The Consequences of Impact Investing on Philanthropy
Wednesday, August 28, 2013
By Mitchell Kutney
As the investment culture expands from simply the bottom line of profit to an increased focus on the triple bottom line (social, environment and profit), philanthropy will continue to be an essential catalyst in unlocking the potential of impact investing. This is because these game-changing funding models may not achieve the necessary scale to produce a profit without some initial subsidies.
In this new climate, it is difficult at times to keep up with the jargon and modern nomenclature. Many articles interchangeably refer to fledgling terms, such as venture-philanthropy, mission related investing, blended value finance, impact investing and social finance, etc. Also, because of the proximity of these terms, they are often treated as instruments of philanthropy, when they are much better represented in the investment domain.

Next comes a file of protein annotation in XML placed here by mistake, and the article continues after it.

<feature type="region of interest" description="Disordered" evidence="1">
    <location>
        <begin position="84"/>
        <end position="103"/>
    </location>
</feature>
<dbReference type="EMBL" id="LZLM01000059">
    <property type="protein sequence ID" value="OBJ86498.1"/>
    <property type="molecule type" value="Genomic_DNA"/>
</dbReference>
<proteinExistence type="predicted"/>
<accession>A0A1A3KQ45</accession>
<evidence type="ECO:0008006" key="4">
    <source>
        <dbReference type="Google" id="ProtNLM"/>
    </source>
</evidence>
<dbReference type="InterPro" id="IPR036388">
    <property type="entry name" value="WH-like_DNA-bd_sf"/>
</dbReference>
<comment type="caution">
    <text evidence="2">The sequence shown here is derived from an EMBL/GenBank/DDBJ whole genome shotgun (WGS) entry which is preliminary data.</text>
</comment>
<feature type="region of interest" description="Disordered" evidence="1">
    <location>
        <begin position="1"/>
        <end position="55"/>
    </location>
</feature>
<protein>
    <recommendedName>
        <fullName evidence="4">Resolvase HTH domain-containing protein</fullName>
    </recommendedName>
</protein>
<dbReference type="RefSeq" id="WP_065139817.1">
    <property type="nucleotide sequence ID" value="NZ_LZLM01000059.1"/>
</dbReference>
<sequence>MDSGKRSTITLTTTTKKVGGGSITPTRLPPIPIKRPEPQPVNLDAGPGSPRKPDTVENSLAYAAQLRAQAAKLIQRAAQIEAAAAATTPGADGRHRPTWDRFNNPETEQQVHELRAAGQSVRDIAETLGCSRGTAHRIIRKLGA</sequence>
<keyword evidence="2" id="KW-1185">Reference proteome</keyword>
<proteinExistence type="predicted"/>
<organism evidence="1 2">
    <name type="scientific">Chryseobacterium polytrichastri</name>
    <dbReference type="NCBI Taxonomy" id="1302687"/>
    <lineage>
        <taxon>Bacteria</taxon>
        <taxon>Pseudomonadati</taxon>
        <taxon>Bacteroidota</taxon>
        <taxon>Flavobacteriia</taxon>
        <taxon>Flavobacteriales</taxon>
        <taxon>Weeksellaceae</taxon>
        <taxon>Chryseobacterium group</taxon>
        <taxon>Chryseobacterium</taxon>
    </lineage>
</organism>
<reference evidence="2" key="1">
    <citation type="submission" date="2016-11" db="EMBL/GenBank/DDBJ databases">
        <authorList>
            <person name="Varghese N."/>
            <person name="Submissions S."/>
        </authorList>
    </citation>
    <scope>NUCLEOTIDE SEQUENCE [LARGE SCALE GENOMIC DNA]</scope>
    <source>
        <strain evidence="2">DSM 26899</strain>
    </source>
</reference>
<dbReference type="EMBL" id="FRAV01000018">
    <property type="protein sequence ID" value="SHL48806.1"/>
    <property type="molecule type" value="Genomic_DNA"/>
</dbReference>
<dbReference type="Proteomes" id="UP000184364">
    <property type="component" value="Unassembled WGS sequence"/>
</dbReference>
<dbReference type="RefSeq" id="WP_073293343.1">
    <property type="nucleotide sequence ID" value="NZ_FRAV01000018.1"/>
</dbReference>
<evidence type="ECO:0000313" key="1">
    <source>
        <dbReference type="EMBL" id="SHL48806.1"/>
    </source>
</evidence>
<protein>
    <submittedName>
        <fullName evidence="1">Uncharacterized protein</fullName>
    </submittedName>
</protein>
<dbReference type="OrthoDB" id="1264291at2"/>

With the rise of GIIRS, B Corp certifications, social and/or environmental impact metrics etc., and events like the G8 Social Investment Forum, it is clear that investors are collectively caring more about society and the environment, and not just profit. However, due to various reasons of scalability, growth rates, financial traction and the relative novelty of impact investing, donations are often required to top off successful investments. This is why bridged terms such as venture-philanthropy are being introduced, as they reflect the heterogeneity of impact investing.